Scandalous Liaisons: Narratives about One Class for the Instruction of Others
Sex scandals are rarely just about sex. From the Mary Anne Clarke affair of 1809 to the recent trial of Ghislaine Maxwell, the real issue is power. What are the elite really doing? How do they abuse their position and wealth at the expense of the vulnerable?
The significance of such narratives is evident in fiction as well as fact. Choderlos de Laclos's epistolary novel Dangerous Liaisons (1782) not only sold well but is often credited as an inspiration for the French Revolution.
To understand why, we have only to consider its subtitle: Or a Collection of Letters from One Social Class and Published for the Instruction of Others. The letters are from aristocrats involved in seducing, corrupting, betraying, and even killing one other—all as entertainment, of course. If Marie Antoinette enjoyed her copy, readers from other classes were less amused. In Laclos's narrative, the elite could not control themselves, much less a country.
The central characters—the Marquise de Merteuil and her former lover the Vicomte de Valmont—plot to ruin a fifteen-year-old girl, Cécile de Volanges. Their motive? Revenge on Cécile's fiancé, who previously left Merteuil for the paramour of Valmont. Such schemes are the business of their life.
When Valmont rapes Cécile, she begs Merteuil for advice. The latter ridicules her for acting like a character in a novel. Instead, Merteuil insists, Cécile should be grateful that Valmont has taught her what she was dying to know. She should even continue her "education" with Valmont.
That narrative might sound familiar, particularly in relation to the scandal involving Ghislaine Maxwell, Jeffrey Epstein, and other notable figures. What arouses the wrath of audiences is our sense of injustice—our resentment at the treatment of the young and the vulnerable, our suspicion that other elite figures were aware of this abuse yet tolerated it, even benefited from it.
In Laclos's novel, much of society is aware of Valmont's reputation, if not of this particular deed. Ironically, Cécile's mother, Madame de Volanges, warns a different woman (the Présidente de Tourvel) not to associate with Valmont, who brings "dishonour" everywhere he goes. Yet her case is undermined by her own complicity: "You will ask me why I receive him at my house; you will tell me that, far from being rejected by respectable people, he is admitted, even sought after, in what is called polite society."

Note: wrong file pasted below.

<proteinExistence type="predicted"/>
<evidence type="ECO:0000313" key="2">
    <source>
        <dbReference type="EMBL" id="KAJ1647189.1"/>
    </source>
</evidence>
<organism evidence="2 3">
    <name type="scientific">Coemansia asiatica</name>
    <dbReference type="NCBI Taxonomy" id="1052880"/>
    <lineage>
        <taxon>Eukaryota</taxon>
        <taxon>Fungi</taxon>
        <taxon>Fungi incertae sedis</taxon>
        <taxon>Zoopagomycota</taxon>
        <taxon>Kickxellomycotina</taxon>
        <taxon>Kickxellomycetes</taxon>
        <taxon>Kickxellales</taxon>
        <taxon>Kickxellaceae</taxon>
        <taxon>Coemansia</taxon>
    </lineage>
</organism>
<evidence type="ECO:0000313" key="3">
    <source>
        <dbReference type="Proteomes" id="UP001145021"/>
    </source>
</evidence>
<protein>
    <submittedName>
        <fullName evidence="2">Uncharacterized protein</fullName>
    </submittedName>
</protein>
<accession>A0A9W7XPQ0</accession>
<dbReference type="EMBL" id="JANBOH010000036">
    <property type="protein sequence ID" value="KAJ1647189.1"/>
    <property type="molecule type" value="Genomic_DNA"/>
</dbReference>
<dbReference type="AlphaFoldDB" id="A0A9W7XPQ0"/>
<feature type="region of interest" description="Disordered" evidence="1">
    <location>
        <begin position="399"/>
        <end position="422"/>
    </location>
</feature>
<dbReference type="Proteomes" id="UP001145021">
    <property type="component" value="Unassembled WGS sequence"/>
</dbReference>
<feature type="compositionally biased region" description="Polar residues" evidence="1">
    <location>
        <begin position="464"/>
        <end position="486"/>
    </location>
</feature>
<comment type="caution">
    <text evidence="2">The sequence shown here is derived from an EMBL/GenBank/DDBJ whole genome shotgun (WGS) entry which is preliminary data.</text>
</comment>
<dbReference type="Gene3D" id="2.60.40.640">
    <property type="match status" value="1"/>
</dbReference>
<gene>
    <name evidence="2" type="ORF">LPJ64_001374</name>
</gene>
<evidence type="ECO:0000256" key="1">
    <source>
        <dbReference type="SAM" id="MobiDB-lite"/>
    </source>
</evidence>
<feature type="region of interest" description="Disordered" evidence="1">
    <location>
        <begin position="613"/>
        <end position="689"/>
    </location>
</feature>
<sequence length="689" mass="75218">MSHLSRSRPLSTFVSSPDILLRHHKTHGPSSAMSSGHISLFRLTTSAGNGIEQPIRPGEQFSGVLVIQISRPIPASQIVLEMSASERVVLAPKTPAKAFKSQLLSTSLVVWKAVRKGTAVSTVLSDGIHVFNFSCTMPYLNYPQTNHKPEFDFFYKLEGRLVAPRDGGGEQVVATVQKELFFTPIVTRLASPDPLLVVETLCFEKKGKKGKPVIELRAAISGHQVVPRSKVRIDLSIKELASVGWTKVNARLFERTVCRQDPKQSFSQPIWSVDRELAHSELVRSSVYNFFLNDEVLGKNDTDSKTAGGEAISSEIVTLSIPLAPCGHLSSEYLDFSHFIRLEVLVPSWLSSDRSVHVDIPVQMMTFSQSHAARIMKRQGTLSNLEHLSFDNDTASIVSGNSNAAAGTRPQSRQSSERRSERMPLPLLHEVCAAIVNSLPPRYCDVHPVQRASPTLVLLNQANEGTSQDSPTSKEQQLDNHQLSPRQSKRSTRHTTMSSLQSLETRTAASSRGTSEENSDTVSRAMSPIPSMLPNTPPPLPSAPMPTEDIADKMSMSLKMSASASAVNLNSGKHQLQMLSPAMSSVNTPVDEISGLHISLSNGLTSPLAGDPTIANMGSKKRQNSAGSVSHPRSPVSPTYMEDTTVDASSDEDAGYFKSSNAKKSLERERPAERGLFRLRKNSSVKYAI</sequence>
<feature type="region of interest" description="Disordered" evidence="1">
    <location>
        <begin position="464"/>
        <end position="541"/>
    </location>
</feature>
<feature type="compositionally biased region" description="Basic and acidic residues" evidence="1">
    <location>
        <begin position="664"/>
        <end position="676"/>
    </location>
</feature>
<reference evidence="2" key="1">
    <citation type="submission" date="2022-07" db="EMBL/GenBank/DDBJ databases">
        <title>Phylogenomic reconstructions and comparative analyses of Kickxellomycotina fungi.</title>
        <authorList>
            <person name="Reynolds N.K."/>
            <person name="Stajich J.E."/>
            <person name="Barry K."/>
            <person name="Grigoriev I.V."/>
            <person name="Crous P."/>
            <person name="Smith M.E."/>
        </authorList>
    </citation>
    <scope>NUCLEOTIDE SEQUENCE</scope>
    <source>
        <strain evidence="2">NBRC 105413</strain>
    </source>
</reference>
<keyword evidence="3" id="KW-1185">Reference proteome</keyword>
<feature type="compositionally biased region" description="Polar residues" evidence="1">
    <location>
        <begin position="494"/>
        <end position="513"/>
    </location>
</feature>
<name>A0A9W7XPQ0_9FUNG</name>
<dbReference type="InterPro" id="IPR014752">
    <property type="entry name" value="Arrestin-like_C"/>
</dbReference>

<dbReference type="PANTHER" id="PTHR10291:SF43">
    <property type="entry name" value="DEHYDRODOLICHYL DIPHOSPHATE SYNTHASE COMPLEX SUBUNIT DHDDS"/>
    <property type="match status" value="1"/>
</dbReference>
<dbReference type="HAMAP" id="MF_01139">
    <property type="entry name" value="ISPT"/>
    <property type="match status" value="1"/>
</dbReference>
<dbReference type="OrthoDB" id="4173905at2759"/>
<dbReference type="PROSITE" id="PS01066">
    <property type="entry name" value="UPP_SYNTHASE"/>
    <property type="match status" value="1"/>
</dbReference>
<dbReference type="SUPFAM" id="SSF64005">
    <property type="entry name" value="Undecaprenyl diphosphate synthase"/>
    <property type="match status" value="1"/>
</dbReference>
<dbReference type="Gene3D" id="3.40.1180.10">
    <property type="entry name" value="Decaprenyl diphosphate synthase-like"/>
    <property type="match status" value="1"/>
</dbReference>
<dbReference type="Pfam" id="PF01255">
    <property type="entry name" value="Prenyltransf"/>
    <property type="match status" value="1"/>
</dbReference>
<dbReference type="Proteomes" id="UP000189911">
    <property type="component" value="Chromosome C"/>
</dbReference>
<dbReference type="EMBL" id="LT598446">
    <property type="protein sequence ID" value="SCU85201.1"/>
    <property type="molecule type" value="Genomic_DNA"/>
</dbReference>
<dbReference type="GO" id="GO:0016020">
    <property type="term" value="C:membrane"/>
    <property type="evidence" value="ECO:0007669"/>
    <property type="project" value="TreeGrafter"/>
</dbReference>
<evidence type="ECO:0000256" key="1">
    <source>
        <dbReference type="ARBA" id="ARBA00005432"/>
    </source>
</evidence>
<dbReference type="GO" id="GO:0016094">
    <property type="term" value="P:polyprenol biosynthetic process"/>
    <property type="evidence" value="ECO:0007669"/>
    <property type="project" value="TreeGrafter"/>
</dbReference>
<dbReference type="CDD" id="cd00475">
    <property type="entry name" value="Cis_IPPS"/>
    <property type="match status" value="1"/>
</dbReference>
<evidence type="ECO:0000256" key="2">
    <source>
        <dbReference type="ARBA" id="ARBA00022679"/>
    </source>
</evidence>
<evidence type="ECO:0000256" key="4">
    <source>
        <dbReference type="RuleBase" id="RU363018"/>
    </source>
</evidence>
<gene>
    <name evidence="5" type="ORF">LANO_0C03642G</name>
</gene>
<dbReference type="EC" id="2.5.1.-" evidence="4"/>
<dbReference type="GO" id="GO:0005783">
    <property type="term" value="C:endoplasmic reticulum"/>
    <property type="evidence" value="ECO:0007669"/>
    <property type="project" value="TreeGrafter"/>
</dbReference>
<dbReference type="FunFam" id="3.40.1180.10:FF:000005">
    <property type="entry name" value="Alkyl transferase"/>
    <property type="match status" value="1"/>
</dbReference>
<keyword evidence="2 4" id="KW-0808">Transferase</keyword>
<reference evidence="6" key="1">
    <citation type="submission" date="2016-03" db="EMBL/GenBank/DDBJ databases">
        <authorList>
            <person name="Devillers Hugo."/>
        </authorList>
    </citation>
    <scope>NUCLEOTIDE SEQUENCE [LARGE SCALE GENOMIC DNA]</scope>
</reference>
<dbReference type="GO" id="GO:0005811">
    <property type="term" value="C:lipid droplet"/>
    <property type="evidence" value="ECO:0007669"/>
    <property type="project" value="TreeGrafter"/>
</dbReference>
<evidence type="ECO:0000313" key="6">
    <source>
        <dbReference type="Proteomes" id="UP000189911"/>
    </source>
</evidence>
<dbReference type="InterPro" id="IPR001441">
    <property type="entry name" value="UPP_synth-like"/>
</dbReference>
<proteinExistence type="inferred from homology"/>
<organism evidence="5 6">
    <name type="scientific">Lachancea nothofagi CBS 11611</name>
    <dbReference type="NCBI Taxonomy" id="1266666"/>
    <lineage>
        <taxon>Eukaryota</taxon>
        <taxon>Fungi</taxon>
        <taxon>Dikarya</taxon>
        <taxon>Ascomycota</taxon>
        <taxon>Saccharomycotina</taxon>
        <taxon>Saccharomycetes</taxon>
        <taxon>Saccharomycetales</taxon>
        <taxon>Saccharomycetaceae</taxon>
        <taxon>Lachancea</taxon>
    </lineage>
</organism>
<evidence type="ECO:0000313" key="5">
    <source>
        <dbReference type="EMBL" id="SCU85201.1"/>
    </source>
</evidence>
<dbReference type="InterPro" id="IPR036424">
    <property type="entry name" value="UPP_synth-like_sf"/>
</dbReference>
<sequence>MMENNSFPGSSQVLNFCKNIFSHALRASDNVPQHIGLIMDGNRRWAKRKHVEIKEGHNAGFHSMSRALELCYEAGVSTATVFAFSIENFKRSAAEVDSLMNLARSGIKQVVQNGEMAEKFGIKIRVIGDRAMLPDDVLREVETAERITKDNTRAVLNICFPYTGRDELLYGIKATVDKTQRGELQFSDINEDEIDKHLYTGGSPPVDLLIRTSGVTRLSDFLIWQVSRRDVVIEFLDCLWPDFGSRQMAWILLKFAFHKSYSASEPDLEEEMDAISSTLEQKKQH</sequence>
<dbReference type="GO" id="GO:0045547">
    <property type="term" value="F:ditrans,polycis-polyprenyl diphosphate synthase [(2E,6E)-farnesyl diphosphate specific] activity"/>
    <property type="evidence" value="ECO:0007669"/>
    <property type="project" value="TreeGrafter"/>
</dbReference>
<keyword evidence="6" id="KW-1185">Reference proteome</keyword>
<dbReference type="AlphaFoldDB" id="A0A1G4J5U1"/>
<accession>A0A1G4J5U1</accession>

This is the real problem. Some people know of Valmont's evil, just as some people knew of Epstein's. But they kept the connection for the same reasons Madame de Volanges identifies:
It is true that I receive Monsieur de Valmont, and that he is received everywhere. It is just one more inconsequentiality to add to the thousand others which govern society. You know as well as I do that one spends one's life observing them, complaining about them, and then indulging them. Monsieur de Valmont, with his name, large fortune and his many delightful attributes, realized a long time ago that to have any influence in society it was enough to become equally adept at approbation and ridicule. Nobody possesses that twofold talent to the same degree. He charms people with the one and intimidates them with the other.
They are weak or afraid. And so they invited Valmont to their homes, and Maxwell to their weddings. They went to the theater with Valmont, and an island with Epstein.
Moreover, they point to the charitable contributions of these grand figures. In Dangerous Liaisons, did Valmont not give a cottager money to pay his taxes, thereby saving his home? And at Interlochen Center for the Arts, did not Jeffrey Epstein donate resources to benefit students? Never mind that Valmont's charity was motivated by his scheme to seduce the Présidente de Touvel. Never mind that Epstein used his donations as an excuse to prey upon underage girls.
As the French say, the more things change, the more they stay the same.
At the end of Laclos's Dangerous Laisons, Valmont dies in a duel with Cécile's true love, the Chevalier Danceny, to whom he gives his correspondence with Merteuil. His fellow conspirator and former ally is left to face the consequences. She loses her reputation and a court case about her fortune. She even contracts smallpox and becomes disfigured. She flees with her jewels, becoming an exile in Holland.
Whether Ghislaine Maxwell will also be the only one punished remains to be seen. But Epstein's former friends should take note how readers responded to Dangerous Liaisons. For modern readers, this sex scandal has become another narrative about one class for the instruction of others.